(news-press.com) - Grab your spotlight and load up the ol' bangstick because Florida's public alligator hunt starts tonight.
The state released 5,886 permits for this year's hunt. With each hunter receiving two tags, more than 11,000 alligators could be harvested the next 11 weeks, starting at 5 p.m.
Some do it for the meat — alligator ribs and tail meat cost $18 or more a pound — while others just want the hide. Many hunters go after alligators for a night of adrenaline-pumping, old-school combat with one of North America's most dangerous predators.
"To me, it's a combination between fishing and hunting," said Tony Young, head ofFlorida Fish and Wildlife Conservation Commission's hunting division.
Guided hunts often happen like this: One hunter casts a pineapple-sized treble hook past the alligator, hooks it through the skin and starts reeling. As the first hunter reels the alligator toward the boat, a second hunter tosses a larger treble hook rigged on a larger fishing pole and hooks the animal. Both hunters drag the alligator toward the boat. Then it's time for the crossbow or compound bow, which shoots a large arrow with a trailing line and buoy into the alligator. Those three lines are used to pull the alligator to the boat, where a harpoon is used to further secure the animal.
Then a bang stick-type of gun is used to shoot the alligator in the head. At this point the alligator is nearly dead. The mouth is then taped shut before a hunter makes an incision behind the skull, cuts through the spine and into the brain, or through the jugular vein — which releases what some hunters call gator blood Jell-O, which is apparently quite smelly and prone to stain clothes and body parts.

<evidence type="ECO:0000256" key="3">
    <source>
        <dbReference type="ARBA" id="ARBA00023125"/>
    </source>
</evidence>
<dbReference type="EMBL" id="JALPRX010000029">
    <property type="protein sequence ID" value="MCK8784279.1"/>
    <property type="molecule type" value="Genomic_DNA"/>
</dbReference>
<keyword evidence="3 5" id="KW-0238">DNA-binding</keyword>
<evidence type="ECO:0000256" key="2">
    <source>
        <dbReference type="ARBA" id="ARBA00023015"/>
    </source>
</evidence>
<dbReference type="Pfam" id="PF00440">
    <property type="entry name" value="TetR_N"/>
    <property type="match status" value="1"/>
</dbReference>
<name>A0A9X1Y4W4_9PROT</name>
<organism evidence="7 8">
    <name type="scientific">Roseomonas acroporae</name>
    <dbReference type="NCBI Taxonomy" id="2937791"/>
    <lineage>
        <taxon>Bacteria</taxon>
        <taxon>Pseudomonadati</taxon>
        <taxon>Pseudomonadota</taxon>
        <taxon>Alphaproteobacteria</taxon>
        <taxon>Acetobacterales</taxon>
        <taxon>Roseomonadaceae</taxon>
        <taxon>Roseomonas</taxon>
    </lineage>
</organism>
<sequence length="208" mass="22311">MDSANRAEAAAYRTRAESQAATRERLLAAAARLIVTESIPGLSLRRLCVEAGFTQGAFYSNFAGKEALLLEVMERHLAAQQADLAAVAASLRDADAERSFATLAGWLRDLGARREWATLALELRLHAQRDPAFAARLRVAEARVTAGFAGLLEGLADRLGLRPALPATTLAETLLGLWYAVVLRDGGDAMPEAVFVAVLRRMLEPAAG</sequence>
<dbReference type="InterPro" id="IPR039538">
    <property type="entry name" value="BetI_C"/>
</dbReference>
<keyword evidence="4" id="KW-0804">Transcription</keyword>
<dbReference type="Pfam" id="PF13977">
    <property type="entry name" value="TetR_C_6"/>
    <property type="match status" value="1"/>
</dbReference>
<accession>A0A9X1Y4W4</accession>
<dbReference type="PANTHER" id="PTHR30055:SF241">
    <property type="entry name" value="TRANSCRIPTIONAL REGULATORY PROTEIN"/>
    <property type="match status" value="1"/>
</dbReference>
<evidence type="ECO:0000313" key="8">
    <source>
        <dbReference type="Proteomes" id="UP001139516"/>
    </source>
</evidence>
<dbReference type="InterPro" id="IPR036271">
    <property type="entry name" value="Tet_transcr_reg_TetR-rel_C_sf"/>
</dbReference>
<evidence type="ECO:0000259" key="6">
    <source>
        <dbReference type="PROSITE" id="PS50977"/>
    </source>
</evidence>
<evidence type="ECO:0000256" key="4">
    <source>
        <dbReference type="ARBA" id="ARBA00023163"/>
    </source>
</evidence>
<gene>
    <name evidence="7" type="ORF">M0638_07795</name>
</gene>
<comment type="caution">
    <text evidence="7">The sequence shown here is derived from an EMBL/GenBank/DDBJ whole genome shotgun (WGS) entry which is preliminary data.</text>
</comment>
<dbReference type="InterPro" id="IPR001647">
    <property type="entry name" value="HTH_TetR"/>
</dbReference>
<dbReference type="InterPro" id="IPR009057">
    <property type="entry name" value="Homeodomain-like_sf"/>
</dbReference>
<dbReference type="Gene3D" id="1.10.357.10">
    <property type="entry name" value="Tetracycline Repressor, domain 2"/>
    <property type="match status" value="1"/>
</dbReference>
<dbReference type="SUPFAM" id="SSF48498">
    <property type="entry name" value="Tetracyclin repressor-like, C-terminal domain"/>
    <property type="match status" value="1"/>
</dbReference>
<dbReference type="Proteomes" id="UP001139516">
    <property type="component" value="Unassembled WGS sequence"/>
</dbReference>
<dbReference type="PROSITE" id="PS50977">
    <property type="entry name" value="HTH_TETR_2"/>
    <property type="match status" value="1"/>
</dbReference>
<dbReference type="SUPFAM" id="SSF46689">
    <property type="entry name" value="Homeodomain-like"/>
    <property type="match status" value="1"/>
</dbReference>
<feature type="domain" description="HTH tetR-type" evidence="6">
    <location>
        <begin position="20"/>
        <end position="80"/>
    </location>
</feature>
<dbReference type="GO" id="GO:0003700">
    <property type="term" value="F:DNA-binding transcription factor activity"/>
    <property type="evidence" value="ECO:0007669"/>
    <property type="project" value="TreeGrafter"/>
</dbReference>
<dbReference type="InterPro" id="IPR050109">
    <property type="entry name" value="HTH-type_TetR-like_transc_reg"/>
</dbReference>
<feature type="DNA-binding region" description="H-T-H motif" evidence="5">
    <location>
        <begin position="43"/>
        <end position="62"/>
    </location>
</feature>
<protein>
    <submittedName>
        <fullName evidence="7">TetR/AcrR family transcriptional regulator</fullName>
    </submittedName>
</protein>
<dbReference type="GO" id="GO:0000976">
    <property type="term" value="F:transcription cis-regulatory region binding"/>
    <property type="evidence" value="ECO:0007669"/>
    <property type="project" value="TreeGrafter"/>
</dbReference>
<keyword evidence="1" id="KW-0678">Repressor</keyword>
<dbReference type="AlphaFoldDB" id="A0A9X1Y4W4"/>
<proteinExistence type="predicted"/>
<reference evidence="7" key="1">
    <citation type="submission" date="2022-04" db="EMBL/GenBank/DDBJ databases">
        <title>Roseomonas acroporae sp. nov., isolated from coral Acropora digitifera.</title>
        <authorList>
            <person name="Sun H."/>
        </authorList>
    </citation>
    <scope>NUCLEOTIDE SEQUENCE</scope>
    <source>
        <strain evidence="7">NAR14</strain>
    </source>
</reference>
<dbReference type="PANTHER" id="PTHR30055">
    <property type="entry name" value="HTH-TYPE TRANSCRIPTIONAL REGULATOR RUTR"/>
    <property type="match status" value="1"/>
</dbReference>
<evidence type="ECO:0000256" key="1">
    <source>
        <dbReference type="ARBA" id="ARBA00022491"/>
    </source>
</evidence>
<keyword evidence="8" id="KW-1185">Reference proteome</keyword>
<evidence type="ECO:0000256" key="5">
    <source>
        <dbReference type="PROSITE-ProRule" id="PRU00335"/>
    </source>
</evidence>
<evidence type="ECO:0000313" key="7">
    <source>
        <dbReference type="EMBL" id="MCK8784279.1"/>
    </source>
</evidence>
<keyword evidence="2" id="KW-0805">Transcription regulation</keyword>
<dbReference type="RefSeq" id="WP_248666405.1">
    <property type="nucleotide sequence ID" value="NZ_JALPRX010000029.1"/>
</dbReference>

The only type of gun that is legal to use while alligator hunting is called a powerhead or bang stick, which is a tiny gun attached to the end of a pole. There is no trigger; instead, the device fires when the live end is thrust onto an object.
The popularity of alligator hunting has risen in the last decade, from 2,164 hunters in 2002 to 8,103 in 2011. Young said popular television shows featuring alligator hunters have likely driven numbers higher in recent years.
"'Swamp People' had something to do with it," Young said.
The cost is $272 for two tags, and hunters must apply before the season starts to get permits for the current year. There are guides, however, who have permits and will take clients on hunts.
By the numbers
• 14.25: Length in feet for state record male
• 10.2: Length in feet for state record female
• 1,043: Heaviest weighed
• 7,955: Number harvested in 2013
Source: Florida Fish and Wildlife Conservation Commission
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